Child care, asili nido e modelli di welfare
The paper presents a model of the market for early child care services, where the preferences of households and local government are influenced by relative prices, disposable income and cost conditions, as well as «social norms» such as the attitude to working women and the value assigned to the educational (as well as supervisory) role of institutional child care. A simple partial equilibrium model describes alternative outcomes in the allocation of private and public provision. In the case of the latter the allocation scheme could be influenced by the welfare model adopted by local governments: this could explain their paternalistic policies and may lead to conflict with the motivations of households, which may be affected by the «consolidation of needs» induced by a long tradition of public provision at prices lower than average costs. Moreover public budget constraints interfere with the diverging attitudes of the various players by introducing rationing schemes and redistributive goals that reduce «market» transparency. The empirical importance of the «non economic» motivations referred to above therefore seems to make them a major issue to be considered when evaluating the allocation process. Using a survey on economic and social conditions of the households in the province of Modena in 2006, which directly surveys the willingness to pay for child care services, the second part of the paper explores the demand for early child care through an econometric estimation of the reservation price with particular attention to «economic» and «non economic» determinants. There are complex relationships between the motivations of local government and households: the paternalistic behaviour of public providers is clear from their supply and price strategies; on the other hand, households seem to be affected by a form of needs consolidation which is a barrier to the correct evaluation of the costs and benefits of services, and by a greater focus on mere «child-minding». The tensions between the different attitudes of households and local governments reflects the different welfare models which implicitly underlie their behaviour. This points to the need for a more explicit dialogue between local governments and citizens on the costs and benefits of the services involved, to improve the transparency of this «market».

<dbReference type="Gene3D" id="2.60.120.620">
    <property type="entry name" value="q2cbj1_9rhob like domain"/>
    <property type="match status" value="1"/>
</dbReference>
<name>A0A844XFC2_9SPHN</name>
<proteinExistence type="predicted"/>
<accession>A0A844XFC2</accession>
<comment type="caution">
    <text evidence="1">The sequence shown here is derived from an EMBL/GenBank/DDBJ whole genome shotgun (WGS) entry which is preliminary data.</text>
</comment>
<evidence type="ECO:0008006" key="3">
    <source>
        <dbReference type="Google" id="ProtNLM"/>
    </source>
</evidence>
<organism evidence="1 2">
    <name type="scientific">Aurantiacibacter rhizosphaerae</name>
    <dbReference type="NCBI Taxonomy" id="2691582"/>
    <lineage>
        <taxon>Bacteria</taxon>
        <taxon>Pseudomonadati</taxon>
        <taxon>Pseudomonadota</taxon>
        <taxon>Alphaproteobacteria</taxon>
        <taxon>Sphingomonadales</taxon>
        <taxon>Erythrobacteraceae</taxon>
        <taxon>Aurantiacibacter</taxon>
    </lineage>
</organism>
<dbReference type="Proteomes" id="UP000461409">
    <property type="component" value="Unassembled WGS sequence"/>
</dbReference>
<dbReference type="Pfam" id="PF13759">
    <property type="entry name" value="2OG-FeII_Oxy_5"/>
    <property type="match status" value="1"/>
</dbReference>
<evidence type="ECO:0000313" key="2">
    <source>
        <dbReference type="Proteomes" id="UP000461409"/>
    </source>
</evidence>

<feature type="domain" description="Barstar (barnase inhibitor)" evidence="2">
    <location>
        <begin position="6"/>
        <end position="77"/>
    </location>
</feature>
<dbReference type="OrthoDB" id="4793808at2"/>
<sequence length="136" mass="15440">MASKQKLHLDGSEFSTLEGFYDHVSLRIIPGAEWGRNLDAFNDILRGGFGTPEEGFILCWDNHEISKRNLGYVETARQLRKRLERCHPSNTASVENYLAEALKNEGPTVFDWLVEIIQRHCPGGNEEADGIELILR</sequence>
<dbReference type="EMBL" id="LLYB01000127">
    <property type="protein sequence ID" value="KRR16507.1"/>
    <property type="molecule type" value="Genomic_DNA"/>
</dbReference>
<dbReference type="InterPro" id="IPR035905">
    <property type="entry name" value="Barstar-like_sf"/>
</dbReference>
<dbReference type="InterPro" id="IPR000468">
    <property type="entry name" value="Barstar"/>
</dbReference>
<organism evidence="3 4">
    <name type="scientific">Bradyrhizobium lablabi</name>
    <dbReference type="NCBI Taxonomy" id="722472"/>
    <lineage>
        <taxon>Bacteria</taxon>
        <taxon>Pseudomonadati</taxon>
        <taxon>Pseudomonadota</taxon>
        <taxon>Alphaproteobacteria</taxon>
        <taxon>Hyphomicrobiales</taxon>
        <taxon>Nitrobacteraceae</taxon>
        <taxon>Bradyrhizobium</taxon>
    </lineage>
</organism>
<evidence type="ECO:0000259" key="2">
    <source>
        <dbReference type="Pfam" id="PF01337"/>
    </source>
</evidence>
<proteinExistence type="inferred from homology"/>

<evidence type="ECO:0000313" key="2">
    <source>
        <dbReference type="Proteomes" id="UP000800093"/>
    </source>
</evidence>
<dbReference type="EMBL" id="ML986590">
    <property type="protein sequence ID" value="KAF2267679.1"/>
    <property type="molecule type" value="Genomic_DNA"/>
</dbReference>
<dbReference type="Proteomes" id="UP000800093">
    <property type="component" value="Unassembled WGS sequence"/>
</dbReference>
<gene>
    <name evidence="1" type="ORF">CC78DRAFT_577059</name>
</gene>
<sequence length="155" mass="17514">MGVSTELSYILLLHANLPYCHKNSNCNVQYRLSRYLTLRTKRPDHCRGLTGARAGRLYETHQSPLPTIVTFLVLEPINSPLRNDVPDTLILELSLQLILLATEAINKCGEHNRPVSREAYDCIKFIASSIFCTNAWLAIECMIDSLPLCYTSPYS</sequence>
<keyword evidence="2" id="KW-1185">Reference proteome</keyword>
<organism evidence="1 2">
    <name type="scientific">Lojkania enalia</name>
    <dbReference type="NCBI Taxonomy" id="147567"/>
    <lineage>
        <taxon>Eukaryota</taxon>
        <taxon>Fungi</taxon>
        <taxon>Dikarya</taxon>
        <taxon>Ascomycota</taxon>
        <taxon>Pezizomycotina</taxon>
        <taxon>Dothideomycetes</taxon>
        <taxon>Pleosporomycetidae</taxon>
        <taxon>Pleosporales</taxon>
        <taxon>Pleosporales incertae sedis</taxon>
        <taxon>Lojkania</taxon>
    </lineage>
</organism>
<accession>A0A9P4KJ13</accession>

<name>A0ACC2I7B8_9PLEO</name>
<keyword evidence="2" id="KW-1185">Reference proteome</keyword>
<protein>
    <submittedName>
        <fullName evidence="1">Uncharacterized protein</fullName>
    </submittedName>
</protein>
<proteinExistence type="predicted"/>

|Date of creation:||Oct 2008|
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